In the fall of 2019, before the pandemic hit, we were scheduled to take our sailing class the following June in Greece. I was excited to get our curriculum package in the mail! I opened up a large folder full charts, and unwrapped the protractor and the navigation divider. I had seen these in movies, but had never used one.
But before we got to navigation, we needed to learn the basics. The first section of our curriculum was about the parts of a sailboat. And right here, in the first few pages of our workbook, I found one of my most important lessons. The V-shaped part of the boat above the bow is called the pulpit — the same word that describes the place in a church where a preacher delivers a sermon.
(It’s also the place where, in the movie Titanic, Leonardo DiCaprio and Kate Winslett shout and stretch out their arms into the wind. I’ll talk more about the Titanic and how it fits into “sailing uncharted waters” when I tell you about our time in Belfast, where the Titanic was built).
Churches have often used the metaphor of a sailboat to describe their community. At certain early Christian pilgrimage sites, you can often find graffiti of a boat carved into a stone wall or bit of plaster. After the early church stopped meeting in homes and started meeting in dedicated buildings, congregations referred to the main sanctuary as the nave, as in “navy,” because the vaulted ceiling looked like the ribs of a boat. They imagined the pews as seats in a galley, and the congregation as the rowers. The pulpit resembled the bow of a boat.
But I realized an important church-related truth in this sailboat diagram: you don’t steer a boat from the pulpit. You steer it from the pushpit (or the cockpit), in the rear (or stern) of the boat. The person in front is not necessarily the person who is running the show.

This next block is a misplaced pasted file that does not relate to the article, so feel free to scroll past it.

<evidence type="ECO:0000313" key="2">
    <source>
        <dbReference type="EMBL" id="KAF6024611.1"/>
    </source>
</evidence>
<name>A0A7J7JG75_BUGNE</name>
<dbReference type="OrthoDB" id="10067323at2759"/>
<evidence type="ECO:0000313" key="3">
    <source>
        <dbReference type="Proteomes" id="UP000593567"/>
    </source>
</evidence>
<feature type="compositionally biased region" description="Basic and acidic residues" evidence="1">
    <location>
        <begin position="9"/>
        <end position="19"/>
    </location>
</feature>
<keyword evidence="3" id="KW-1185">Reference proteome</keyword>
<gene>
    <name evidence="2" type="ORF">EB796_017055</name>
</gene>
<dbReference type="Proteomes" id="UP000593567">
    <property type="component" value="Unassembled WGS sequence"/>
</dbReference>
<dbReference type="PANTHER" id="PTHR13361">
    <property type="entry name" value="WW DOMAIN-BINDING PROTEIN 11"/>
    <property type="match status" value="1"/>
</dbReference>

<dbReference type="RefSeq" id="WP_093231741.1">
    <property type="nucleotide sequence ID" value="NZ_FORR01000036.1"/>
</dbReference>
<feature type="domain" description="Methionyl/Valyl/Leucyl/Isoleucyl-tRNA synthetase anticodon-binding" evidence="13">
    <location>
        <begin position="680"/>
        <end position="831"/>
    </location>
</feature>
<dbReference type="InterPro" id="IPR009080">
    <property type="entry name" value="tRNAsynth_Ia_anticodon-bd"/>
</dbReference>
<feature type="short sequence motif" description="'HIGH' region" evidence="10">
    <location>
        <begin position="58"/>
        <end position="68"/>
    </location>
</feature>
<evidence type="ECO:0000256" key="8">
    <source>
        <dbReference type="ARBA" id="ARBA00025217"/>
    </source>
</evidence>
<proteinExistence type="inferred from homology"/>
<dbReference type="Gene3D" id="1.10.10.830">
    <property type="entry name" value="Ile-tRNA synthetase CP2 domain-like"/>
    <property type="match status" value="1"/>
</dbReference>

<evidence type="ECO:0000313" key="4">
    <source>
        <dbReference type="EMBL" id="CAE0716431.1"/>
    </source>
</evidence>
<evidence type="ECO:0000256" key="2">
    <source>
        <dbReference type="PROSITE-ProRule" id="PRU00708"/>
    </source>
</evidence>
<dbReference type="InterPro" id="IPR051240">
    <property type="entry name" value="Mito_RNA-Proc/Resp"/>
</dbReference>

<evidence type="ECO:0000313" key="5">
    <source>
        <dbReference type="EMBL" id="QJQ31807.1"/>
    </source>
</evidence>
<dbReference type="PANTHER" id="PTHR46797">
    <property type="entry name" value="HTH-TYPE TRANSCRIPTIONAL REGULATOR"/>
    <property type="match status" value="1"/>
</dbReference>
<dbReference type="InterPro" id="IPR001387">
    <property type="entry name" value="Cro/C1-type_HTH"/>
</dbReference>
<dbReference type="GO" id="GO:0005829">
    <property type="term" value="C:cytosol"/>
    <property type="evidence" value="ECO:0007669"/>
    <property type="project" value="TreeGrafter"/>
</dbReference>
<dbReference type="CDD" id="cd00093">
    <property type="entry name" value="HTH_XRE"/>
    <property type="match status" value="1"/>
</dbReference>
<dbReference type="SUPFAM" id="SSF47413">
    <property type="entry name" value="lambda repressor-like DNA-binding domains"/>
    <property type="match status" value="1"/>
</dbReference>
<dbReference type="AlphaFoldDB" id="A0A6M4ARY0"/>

I think the early church communities understood, even after they began to become more institutionalized, that the clergy were not the only people in charge. See, it takes a lot of coordination to make a sailing vessel move. A boat probably has a captain, but a person on watch stands in the pulpit to see where the boat is going or to take bearings. A pilot stands in the rear to move the wheel or rudder and call out to the crew controlling the sails. A navigator takes measurements to make sure the boat is on course.
And early church theologians talked about the Holy Spirit, like a wind or the breath of God, being the power that filled the sails and actually moved the church forward.
When people talk about the church today, they typically talk about it as an institution or a business. I’ve heard people say “the church should be a hospital for sinners instead of a museum for saints,” which is true enough. But I wonder how it would change our perception if our main metaphor for church was not a static building or an institution, but something that actually moved under the power of wind or spirit. I wonder what would change if we traded our binary model of “leader” and “follower” for terms like captain, pilot, watchman, navigator, and crew.
Prayer: Jesus who stills the storms, help us to be your competent crew.
—Rev. Dr. David Barnhart, Jr.